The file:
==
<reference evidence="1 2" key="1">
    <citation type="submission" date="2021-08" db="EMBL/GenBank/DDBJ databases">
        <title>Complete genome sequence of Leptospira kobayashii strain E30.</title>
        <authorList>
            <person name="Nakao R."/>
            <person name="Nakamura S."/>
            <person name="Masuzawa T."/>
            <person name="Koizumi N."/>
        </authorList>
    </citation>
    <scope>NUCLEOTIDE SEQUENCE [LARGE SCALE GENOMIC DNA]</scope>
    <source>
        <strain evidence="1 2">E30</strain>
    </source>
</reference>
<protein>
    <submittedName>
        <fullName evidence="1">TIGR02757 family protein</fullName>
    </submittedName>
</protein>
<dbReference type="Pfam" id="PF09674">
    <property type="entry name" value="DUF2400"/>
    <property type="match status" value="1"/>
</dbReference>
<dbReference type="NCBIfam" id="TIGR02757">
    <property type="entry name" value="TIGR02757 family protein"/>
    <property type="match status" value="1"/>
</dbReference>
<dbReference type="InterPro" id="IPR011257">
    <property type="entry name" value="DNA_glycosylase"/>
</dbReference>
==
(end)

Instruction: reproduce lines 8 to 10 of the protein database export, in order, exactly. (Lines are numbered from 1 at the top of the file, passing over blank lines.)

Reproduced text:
            <person name="Koizumi N."/>
        </authorList>
    </citation>